The central theme of my research is the processing of language in the human mind. I first started with an interest in lexical representation in monolingual speakers (i.e. how are words represented and processed in the mental lexicon?), then extended my research to bilingual speakers (i.e. how do the two systems interact in a bilingual mind?), and later to the processing of larger chunks (i.e. how do people understand/produce sentences?). Thus, the linguistic unit I study may be as small as a sound (e.g. the vowel [e]) or as big as a sentence or a discourse. What remains unchanged, though, is the data-driven nature of my work, as it heavily relies on empirical evidence (from corpora or behavioral experiments) and statistical analysis.
I work on Chinese (Mandarin, Shanghainese, Cantonese), English, and French. Below is a sample of previous/ongoing projects that I have been involved in.
Phonological neighborhood structureWords in a lexicon are not isolated islands, instead they are connected by various relations. One such relation is defined by how similar they sound to each other. Similar-sounding words are likely to influence each other in the process of speech comprehension/production. My previous work on English phonological neighborhoods (Yao, 2011; Gahl et al., 2012) unveiled the phonetic features of words from dense neighborhoods (i.e. words with many similar-sounding peers) compared with words from sparse neighborhoods. Some of my recent projects are examining the neighborhood structures of French and Mandarin.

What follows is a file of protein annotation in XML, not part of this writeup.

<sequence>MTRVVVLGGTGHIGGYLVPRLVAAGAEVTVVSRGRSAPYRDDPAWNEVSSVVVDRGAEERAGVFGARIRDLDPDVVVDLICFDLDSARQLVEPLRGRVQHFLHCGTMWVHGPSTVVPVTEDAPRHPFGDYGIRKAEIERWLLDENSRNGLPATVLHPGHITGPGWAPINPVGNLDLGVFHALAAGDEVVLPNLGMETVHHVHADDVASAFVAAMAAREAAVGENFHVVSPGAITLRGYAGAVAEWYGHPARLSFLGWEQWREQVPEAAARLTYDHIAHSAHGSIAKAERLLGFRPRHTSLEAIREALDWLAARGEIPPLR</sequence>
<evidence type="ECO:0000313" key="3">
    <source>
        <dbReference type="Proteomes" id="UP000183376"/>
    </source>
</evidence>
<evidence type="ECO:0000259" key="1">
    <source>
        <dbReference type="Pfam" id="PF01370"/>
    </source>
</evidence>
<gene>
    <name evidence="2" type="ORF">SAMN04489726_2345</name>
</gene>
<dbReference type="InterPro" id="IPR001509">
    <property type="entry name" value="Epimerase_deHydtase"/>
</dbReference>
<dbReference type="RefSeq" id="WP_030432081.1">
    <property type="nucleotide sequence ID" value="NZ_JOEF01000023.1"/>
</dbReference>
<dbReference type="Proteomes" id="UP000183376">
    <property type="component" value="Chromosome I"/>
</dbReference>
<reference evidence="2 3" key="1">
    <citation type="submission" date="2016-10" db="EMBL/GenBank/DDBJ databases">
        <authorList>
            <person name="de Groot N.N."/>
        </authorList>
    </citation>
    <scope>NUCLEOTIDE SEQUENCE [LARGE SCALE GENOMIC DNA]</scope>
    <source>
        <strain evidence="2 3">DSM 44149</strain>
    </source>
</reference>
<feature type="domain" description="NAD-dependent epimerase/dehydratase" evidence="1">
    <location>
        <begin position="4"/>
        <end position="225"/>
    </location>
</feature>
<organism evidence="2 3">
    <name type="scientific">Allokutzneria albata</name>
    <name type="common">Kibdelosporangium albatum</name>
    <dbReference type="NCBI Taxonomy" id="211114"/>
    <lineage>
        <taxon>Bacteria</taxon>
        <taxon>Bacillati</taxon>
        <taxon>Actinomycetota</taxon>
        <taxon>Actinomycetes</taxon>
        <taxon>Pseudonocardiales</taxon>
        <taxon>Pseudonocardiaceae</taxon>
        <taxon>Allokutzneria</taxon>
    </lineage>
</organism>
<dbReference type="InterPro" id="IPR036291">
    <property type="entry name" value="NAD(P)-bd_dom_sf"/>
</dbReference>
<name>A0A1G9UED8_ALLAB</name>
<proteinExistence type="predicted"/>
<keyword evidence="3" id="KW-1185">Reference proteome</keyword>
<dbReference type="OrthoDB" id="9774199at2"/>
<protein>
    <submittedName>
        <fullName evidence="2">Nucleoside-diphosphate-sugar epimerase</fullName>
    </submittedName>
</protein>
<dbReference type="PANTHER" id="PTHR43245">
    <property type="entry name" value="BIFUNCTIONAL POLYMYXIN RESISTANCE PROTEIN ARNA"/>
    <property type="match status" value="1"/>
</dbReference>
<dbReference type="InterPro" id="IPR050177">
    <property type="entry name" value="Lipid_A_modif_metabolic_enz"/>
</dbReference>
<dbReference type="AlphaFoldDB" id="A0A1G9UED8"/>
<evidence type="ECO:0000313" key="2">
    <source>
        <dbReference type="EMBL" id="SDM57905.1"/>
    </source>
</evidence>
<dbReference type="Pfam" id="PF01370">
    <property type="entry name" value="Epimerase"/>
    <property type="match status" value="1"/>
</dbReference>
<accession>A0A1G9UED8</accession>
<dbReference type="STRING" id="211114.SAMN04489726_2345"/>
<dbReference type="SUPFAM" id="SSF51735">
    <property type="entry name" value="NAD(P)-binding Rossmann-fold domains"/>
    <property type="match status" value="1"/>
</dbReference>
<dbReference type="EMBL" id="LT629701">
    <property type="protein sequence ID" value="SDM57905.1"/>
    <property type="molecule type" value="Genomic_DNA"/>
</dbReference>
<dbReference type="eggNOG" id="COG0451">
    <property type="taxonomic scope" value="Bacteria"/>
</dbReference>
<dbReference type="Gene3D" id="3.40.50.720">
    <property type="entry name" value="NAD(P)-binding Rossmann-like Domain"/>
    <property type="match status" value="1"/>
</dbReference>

Bilingualsim and phonological acquisition
So far my work on bilingualism has focused on cross-langauge influence on phonological acquisition. In collaboration with my colleagues, Charles Chang, Erin Haynes and Russell Rhodes, I have investigated the acquistion of English and Mandarin Chinese sounds by heritage Chinese speakers in the U.S. (i.e. people who grew up in Chinese immigrant families in the States). More recently, Charles and I also started to investigate the influence of Mandarin on the phonological systems of speakers of other Chinese dialects. Results from an experimental study of Shanghainese-Mandarin bilingual speakers are reported in a forthcoming paper (Yao & Chang, 2016).
Chinese syntactic variationNatural language production is inevitably variable. The same word may be pronounced slightly differently by different speakers or even by the same speaker in different contexts. Similarly, a message may be encoded in syntactically different forms with largely the same meaning. What is interesting is to find out (1) whether the variation is (at least partially) predictable, (2) if so, what are the predictors, and (3) what the predicting patterns can tell us about how people process language. In this line of research, my work focuses on word order variation involving a number of syntactic structures in Mandarin Chinese, including the famous BA construction (Yao, 2014)) and the ditransitive construction (Yao & Liu, 2010). I use data from large-scale corpora to model syntactic variation, and connect findings from the models with theories of sentence production.
Comprehension of implied meanings in Chinese sentencesThis is an ongoing project in collaboration with Prof. Shi Dingxu. We examine the understanding of a number of sentence-level adverbs in Chinese sentences. A common feature of these adverbs is that they all imply the existence of some background proposition that is relevant to the current proposition, however, the behavior of these adverbs cannot be fully explained by current theories of presupposition and implicature. Our work along this line uses both corpus-based analysis and behavioral experiments to explore how average speakers understand these sentences.